Many residents dislike the continuous debris provided by Mesquite trees (Prosopis spec.) in their landscape. Earlier in the year there appear multiple fuzz-covered flowers, some of which drop to the ground. Next they spread fine, dust-like pollen; then small, hard-to-pick-up stems drop throughout.
Currently streets, sidewalks and the ground are covered with thousands of fallen tan pods. How valuable can these messy desert trees be?
In our desert, Mesquites are now in the pod-dropping stage. Since these do not all fall at once, the removal task can go on for a long time. When you pick up fallen pods, you may notice small holes in them. Bruchid beetles entered the pods when in the tender, larval period. The holes were consequently made by mature beetles exiting the pod.
Mesquite debris is an important food source for a variety of wildlife. Jackrabbits, ground squirrels, wild turkeys, javelinas, mule deer, and coyotes all feed on Mesquite leaves, flowers, and seeds. When available during summer, the pods make up 80 percent of the coyote diet.
Both the pods and seeds inside can be ground into meal which is gluten free. The pods are extremely sweet which comes from fructose, which does not require insulin to be metabolized. Seeds contain 35 percent protein; pods consist of 25 percent fiber. Research shows that mesquite meal, with its low glycemic index of 25, helps regulate blood sugar levels.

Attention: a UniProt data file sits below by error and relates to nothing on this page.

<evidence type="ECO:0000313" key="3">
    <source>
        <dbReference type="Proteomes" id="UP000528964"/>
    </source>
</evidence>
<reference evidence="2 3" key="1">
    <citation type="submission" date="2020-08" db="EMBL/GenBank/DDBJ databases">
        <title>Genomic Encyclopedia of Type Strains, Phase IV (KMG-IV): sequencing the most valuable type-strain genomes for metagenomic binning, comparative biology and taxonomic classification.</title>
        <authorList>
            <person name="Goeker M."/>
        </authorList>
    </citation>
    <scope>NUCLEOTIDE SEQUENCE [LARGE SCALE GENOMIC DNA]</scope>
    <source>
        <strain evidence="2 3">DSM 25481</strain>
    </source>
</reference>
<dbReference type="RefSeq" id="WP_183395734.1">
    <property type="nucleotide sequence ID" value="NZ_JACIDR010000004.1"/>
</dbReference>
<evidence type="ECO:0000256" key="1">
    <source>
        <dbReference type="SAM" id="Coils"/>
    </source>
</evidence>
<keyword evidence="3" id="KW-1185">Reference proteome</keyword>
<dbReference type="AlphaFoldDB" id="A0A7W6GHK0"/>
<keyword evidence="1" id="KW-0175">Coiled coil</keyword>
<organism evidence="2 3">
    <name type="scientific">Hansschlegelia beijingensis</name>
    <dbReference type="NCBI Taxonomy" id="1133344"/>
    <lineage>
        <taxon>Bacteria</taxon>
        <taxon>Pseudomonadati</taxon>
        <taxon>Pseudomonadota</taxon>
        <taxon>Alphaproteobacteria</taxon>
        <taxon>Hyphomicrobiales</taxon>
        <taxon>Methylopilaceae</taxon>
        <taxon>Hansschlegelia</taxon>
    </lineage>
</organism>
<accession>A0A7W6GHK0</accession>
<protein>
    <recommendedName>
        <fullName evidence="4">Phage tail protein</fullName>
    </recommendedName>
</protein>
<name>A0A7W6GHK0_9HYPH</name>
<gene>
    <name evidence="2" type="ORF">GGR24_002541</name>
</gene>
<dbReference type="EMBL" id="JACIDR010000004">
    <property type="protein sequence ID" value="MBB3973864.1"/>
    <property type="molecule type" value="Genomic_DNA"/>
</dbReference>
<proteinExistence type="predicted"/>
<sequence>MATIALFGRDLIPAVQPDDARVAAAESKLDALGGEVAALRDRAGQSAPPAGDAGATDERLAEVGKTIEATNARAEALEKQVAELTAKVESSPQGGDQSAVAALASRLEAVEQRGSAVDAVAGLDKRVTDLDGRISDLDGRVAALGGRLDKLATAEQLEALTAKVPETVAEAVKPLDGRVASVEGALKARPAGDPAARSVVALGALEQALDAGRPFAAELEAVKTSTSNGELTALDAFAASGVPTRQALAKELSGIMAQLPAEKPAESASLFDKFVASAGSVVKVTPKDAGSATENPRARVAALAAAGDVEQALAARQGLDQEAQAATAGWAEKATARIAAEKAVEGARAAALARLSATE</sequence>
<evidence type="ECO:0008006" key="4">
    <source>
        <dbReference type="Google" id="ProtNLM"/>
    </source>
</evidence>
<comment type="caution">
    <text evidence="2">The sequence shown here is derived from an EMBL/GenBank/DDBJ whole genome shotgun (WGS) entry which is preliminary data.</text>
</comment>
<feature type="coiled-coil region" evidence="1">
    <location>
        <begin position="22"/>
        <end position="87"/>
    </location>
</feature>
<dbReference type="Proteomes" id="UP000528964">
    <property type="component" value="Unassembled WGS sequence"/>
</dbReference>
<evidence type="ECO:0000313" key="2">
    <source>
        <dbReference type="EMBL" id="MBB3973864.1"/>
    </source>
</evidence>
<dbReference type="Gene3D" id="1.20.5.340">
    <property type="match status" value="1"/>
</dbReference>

Flavor of the pods varies from tree to tree. Although taste is subjective, studies have found that non-native Chilean Mesquite pods often have a chalky flavor reminiscent of Pepto-Bismol, whereas native Velvet, Screwbean, and Honey Mesquites have a more fruit-like taste and are rarely considered chalky.
Native Americans have valued the Mesquite tree for a variety of purposes. The tree’s black tar sap was boiled and diluted with water to make eye wash, antiseptic for open wounds, chapped skin, sunburn, and sore lips. Pimas used the black tar to dye their hair.
Boiling the inner bark produced a liquid used as a laxative. Mesquite flowers were boiled for a refreshing tea. A tea made from the leaves was used for headaches, stomach trouble, and healing of gum pain. For special occasions, a mixture of water and mesquite flour was allowed to ferment, producing an effervescent alcoholic drink.
Resin from the tree was used by Native Americans as a glue for mending broken pottery. When diluted and boiled, it could also be used as a paint pigment for the pottery.
Today Mesquite flour is seasonally available at specialty groceries in the Tucson area, commonly at a cost from $14 to $20 per pound.
By now it must be apparent that debris-producing Mesquite trees have been and continue to be a valuable asset to the desert environment. Keep this in mind when perusing the quantities of tan pods decorating the landscape!
Mary Kidnocker is a University of Arizona Master Gardener who lives in the Green Valley area. Her articles are featured weekly.